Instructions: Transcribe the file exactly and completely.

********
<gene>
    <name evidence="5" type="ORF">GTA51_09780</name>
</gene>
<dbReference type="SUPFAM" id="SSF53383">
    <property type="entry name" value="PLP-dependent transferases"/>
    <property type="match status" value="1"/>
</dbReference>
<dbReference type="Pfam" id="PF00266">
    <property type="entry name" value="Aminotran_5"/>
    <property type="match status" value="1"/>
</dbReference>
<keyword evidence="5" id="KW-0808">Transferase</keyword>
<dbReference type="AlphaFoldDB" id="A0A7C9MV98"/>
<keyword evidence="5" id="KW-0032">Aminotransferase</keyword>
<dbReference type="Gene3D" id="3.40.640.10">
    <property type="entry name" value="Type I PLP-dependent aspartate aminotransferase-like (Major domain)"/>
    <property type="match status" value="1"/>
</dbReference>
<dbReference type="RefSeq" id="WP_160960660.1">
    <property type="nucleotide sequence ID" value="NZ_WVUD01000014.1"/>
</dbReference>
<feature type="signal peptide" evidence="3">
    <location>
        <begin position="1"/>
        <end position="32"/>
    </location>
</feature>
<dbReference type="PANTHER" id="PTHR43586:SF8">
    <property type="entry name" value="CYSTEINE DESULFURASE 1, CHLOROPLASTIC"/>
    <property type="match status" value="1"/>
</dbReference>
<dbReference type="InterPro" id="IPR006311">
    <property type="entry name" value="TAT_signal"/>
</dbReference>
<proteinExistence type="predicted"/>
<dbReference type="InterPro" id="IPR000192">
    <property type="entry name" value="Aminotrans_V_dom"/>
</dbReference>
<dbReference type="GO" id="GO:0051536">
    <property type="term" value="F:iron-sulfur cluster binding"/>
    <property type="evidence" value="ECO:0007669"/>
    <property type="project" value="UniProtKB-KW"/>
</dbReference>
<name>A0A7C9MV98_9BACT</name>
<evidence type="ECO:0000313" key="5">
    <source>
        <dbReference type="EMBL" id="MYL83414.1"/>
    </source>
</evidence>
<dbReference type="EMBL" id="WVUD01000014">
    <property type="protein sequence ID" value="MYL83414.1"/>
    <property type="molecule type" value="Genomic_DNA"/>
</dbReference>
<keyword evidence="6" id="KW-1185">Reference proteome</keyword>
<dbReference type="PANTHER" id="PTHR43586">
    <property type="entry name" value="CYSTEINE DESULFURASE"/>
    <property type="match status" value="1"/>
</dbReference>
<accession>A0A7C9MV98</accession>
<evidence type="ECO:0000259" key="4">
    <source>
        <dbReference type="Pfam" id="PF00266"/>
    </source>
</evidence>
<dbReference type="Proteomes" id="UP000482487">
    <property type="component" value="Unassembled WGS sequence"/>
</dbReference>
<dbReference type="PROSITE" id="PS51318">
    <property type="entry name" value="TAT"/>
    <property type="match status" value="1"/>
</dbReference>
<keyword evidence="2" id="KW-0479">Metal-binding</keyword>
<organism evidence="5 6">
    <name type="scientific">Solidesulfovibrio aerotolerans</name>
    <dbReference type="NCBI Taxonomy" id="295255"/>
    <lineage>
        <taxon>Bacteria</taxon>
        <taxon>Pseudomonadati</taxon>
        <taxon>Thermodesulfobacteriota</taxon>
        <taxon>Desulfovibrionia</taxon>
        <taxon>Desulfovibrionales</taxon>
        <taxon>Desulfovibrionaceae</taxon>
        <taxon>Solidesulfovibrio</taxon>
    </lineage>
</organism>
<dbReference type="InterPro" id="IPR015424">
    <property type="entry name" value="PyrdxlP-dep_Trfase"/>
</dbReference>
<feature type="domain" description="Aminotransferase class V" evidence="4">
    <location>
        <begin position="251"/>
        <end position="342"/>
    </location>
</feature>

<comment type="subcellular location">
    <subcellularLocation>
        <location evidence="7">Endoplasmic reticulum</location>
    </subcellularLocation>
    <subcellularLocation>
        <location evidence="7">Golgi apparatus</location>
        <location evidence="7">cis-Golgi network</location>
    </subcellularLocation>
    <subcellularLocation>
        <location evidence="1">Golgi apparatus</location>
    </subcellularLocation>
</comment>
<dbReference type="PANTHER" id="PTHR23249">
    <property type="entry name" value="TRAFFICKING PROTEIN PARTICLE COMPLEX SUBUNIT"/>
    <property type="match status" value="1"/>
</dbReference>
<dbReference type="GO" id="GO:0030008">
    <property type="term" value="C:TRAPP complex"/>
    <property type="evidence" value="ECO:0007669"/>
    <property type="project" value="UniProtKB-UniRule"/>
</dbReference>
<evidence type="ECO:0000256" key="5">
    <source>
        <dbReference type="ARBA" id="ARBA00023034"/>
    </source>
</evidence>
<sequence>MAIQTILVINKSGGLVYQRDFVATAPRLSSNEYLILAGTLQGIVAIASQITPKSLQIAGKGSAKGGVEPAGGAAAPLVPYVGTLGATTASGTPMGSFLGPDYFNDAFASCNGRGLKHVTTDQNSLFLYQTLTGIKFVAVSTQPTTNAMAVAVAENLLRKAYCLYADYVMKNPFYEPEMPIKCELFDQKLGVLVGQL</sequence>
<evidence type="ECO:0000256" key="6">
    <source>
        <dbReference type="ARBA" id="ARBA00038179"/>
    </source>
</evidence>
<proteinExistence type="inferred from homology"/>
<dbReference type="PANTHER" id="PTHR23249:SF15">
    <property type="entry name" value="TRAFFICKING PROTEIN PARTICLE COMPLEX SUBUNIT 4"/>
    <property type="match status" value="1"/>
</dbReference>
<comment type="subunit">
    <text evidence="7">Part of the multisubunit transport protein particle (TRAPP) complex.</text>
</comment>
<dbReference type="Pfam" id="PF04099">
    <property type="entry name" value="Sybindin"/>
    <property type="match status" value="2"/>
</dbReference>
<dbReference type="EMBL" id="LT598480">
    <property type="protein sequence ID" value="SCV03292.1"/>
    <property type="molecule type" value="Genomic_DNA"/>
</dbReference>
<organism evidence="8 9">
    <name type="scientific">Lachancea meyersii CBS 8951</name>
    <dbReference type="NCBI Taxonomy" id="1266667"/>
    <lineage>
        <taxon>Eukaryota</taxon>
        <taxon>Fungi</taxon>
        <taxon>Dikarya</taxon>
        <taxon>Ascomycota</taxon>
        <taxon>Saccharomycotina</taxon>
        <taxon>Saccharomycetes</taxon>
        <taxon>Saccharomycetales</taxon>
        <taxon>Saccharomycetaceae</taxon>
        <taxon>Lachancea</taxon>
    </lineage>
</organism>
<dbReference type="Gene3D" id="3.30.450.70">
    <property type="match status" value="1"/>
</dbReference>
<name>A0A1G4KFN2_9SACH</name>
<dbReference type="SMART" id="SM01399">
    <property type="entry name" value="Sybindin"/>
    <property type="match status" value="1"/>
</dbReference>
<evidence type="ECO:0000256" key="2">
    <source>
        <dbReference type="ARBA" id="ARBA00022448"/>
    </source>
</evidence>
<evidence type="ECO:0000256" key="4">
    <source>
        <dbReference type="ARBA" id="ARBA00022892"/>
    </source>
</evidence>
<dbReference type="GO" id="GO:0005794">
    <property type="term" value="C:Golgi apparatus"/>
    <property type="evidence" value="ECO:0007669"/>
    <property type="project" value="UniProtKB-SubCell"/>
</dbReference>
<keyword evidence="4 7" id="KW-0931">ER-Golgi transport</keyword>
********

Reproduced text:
<gene>
    <name evidence="5" type="ORF">GTA51_09780</name>
</gene>
<dbReference type="SUPFAM" id="SSF53383">
    <property type="entry name" value="PLP-dependent transferases"/>
    <property type="match status" value="1"/>
</dbReference>
<dbReference type="Pfam" id="PF00266">
    <property type="entry name" value="Aminotran_5"/>
    <property type="match status" value="1"/>
</dbReference>
<keyword evidence="5" id="KW-0808">Transferase</keyword>
<dbReference type="AlphaFoldDB" id="A0A7C9MV98"/>
<keyword evidence="5" id="KW-0032">Aminotransferase</keyword>
<dbReference type="Gene3D" id="3.40.640.10">
    <property type="entry name" value="Type I PLP-dependent aspartate aminotransferase-like (Major domain)"/>
    <property type="match status" value="1"/>
</dbReference>
<dbReference type="RefSeq" id="WP_160960660.1">
    <property type="nucleotide sequence ID" value="NZ_WVUD01000014.1"/>
</dbReference>
<feature type="signal peptide" evidence="3">
    <location>
        <begin position="1"/>
        <end position="32"/>
    </location>
</feature>
<dbReference type="PANTHER" id="PTHR43586:SF8">
    <property type="entry name" value="CYSTEINE DESULFURASE 1, CHLOROPLASTIC"/>
    <property type="match status" value="1"/>
</dbReference>
<dbReference type="InterPro" id="IPR006311">
    <property type="entry name" value="TAT_signal"/>
</dbReference>
<proteinExistence type="predicted"/>
<dbReference type="InterPro" id="IPR000192">
    <property type="entry name" value="Aminotrans_V_dom"/>
</dbReference>
<dbReference type="GO" id="GO:0051536">
    <property type="term" value="F:iron-sulfur cluster binding"/>
    <property type="evidence" value="ECO:0007669"/>
    <property type="project" value="UniProtKB-KW"/>
</dbReference>
<name>A0A7C9MV98_9BACT</name>
<evidence type="ECO:0000313" key="5">
    <source>
        <dbReference type="EMBL" id="MYL83414.1"/>
    </source>
</evidence>
<dbReference type="EMBL" id="WVUD01000014">
    <property type="protein sequence ID" value="MYL83414.1"/>
    <property type="molecule type" value="Genomic_DNA"/>
</dbReference>
<keyword evidence="6" id="KW-1185">Reference proteome</keyword>
<dbReference type="PANTHER" id="PTHR43586">
    <property type="entry name" value="CYSTEINE DESULFURASE"/>
    <property type="match status" value="1"/>
</dbReference>
<accession>A0A7C9MV98</accession>
<evidence type="ECO:0000259" key="4">
    <source>
        <dbReference type="Pfam" id="PF00266"/>
    </source>
</evidence>
<dbReference type="Proteomes" id="UP000482487">
    <property type="component" value="Unassembled WGS sequence"/>
</dbReference>
<dbReference type="PROSITE" id="PS51318">
    <property type="entry name" value="TAT"/>
    <property type="match status" value="1"/>
</dbReference>
<keyword evidence="2" id="KW-0479">Metal-binding</keyword>
<organism evidence="5 6">
    <name type="scientific">Solidesulfovibrio aerotolerans</name>
    <dbReference type="NCBI Taxonomy" id="295255"/>
    <lineage>
        <taxon>Bacteria</taxon>
        <taxon>Pseudomonadati</taxon>
        <taxon>Thermodesulfobacteriota</taxon>
        <taxon>Desulfovibrionia</taxon>
        <taxon>Desulfovibrionales</taxon>
        <taxon>Desulfovibrionaceae</taxon>
        <taxon>Solidesulfovibrio</taxon>
    </lineage>
</organism>
<dbReference type="InterPro" id="IPR015424">
    <property type="entry name" value="PyrdxlP-dep_Trfase"/>
</dbReference>
<feature type="domain" description="Aminotransferase class V" evidence="4">
    <location>
        <begin position="251"/>
        <end position="342"/>
    </location>
</feature>

<comment type="subcellular location">
    <subcellularLocation>
        <location evidence="7">Endoplasmic reticulum</location>
    </subcellularLocation>
    <subcellularLocation>
        <location evidence="7">Golgi apparatus</location>
        <location evidence="7">cis-Golgi network</location>
    </subcellularLocation>
    <subcellularLocation>
        <location evidence="1">Golgi apparatus</location>
    </subcellularLocation>
</comment>
<dbReference type="PANTHER" id="PTHR23249">
    <property type="entry name" value="TRAFFICKING PROTEIN PARTICLE COMPLEX SUBUNIT"/>
    <property type="match status" value="1"/>
</dbReference>
<dbReference type="GO" id="GO:0030008">
    <property type="term" value="C:TRAPP complex"/>
    <property type="evidence" value="ECO:0007669"/>
    <property type="project" value="UniProtKB-UniRule"/>
</dbReference>
<evidence type="ECO:0000256" key="5">
    <source>
        <dbReference type="ARBA" id="ARBA00023034"/>
    </source>
</evidence>
<sequence>MAIQTILVINKSGGLVYQRDFVATAPRLSSNEYLILAGTLQGIVAIASQITPKSLQIAGKGSAKGGVEPAGGAAAPLVPYVGTLGATTASGTPMGSFLGPDYFNDAFASCNGRGLKHVTTDQNSLFLYQTLTGIKFVAVSTQPTTNAMAVAVAENLLRKAYCLYADYVMKNPFYEPEMPIKCELFDQKLGVLVGQL</sequence>
<evidence type="ECO:0000256" key="6">
    <source>
        <dbReference type="ARBA" id="ARBA00038179"/>
    </source>
</evidence>
<proteinExistence type="inferred from homology"/>
<dbReference type="PANTHER" id="PTHR23249:SF15">
    <property type="entry name" value="TRAFFICKING PROTEIN PARTICLE COMPLEX SUBUNIT 4"/>
    <property type="match status" value="1"/>
</dbReference>
<comment type="subunit">
    <text evidence="7">Part of the multisubunit transport protein particle (TRAPP) complex.</text>
</comment>
<dbReference type="Pfam" id="PF04099">
    <property type="entry name" value="Sybindin"/>
    <property type="match status" value="2"/>
</dbReference>
<dbReference type="EMBL" id="LT598480">
    <property type="protein sequence ID" value="SCV03292.1"/>
    <property type="molecule type" value="Genomic_DNA"/>
</dbReference>
<organism evidence="8 9">
    <name type="scientific">Lachancea meyersii CBS 8951</name>
    <dbReference type="NCBI Taxonomy" id="1266667"/>
    <lineage>
        <taxon>Eukaryota</taxon>
        <taxon>Fungi</taxon>
        <taxon>Dikarya</taxon>
        <taxon>Ascomycota</taxon>
        <taxon>Saccharomycotina</taxon>
        <taxon>Saccharomycetes</taxon>
        <taxon>Saccharomycetales</taxon>
        <taxon>Saccharomycetaceae</taxon>
        <taxon>Lachancea</taxon>
    </lineage>
</organism>
<dbReference type="Gene3D" id="3.30.450.70">
    <property type="match status" value="1"/>
</dbReference>
<name>A0A1G4KFN2_9SACH</name>
<dbReference type="SMART" id="SM01399">
    <property type="entry name" value="Sybindin"/>
    <property type="match status" value="1"/>
</dbReference>
<evidence type="ECO:0000256" key="2">
    <source>
        <dbReference type="ARBA" id="ARBA00022448"/>
    </source>
</evidence>
<evidence type="ECO:0000256" key="4">
    <source>
        <dbReference type="ARBA" id="ARBA00022892"/>
    </source>
</evidence>
<dbReference type="GO" id="GO:0005794">
    <property type="term" value="C:Golgi apparatus"/>
    <property type="evidence" value="ECO:0007669"/>
    <property type="project" value="UniProtKB-SubCell"/>
</dbReference>
<keyword evidence="4 7" id="KW-0931">ER-Golgi transport</keyword>